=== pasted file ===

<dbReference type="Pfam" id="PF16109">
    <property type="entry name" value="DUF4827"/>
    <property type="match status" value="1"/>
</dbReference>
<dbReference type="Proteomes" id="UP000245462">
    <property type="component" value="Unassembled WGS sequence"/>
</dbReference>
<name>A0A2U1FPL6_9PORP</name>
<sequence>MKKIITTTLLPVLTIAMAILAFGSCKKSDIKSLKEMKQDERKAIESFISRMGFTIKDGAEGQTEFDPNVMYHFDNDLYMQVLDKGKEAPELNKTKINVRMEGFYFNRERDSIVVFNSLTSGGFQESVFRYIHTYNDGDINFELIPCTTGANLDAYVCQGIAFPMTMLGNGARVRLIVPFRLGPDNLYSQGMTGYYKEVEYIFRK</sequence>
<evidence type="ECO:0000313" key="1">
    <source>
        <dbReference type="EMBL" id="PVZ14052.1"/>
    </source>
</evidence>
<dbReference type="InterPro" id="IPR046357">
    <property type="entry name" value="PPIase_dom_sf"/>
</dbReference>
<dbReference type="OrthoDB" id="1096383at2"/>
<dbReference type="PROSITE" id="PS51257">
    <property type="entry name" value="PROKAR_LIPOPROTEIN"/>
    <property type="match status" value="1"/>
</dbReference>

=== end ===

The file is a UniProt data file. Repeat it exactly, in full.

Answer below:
<dbReference type="Pfam" id="PF16109">
    <property type="entry name" value="DUF4827"/>
    <property type="match status" value="1"/>
</dbReference>
<dbReference type="Proteomes" id="UP000245462">
    <property type="component" value="Unassembled WGS sequence"/>
</dbReference>
<name>A0A2U1FPL6_9PORP</name>
<sequence>MKKIITTTLLPVLTIAMAILAFGSCKKSDIKSLKEMKQDERKAIESFISRMGFTIKDGAEGQTEFDPNVMYHFDNDLYMQVLDKGKEAPELNKTKINVRMEGFYFNRERDSIVVFNSLTSGGFQESVFRYIHTYNDGDINFELIPCTTGANLDAYVCQGIAFPMTMLGNGARVRLIVPFRLGPDNLYSQGMTGYYKEVEYIFRK</sequence>
<evidence type="ECO:0000313" key="1">
    <source>
        <dbReference type="EMBL" id="PVZ14052.1"/>
    </source>
</evidence>
<dbReference type="InterPro" id="IPR046357">
    <property type="entry name" value="PPIase_dom_sf"/>
</dbReference>
<dbReference type="OrthoDB" id="1096383at2"/>
<dbReference type="PROSITE" id="PS51257">
    <property type="entry name" value="PROKAR_LIPOPROTEIN"/>
    <property type="match status" value="1"/>
</dbReference>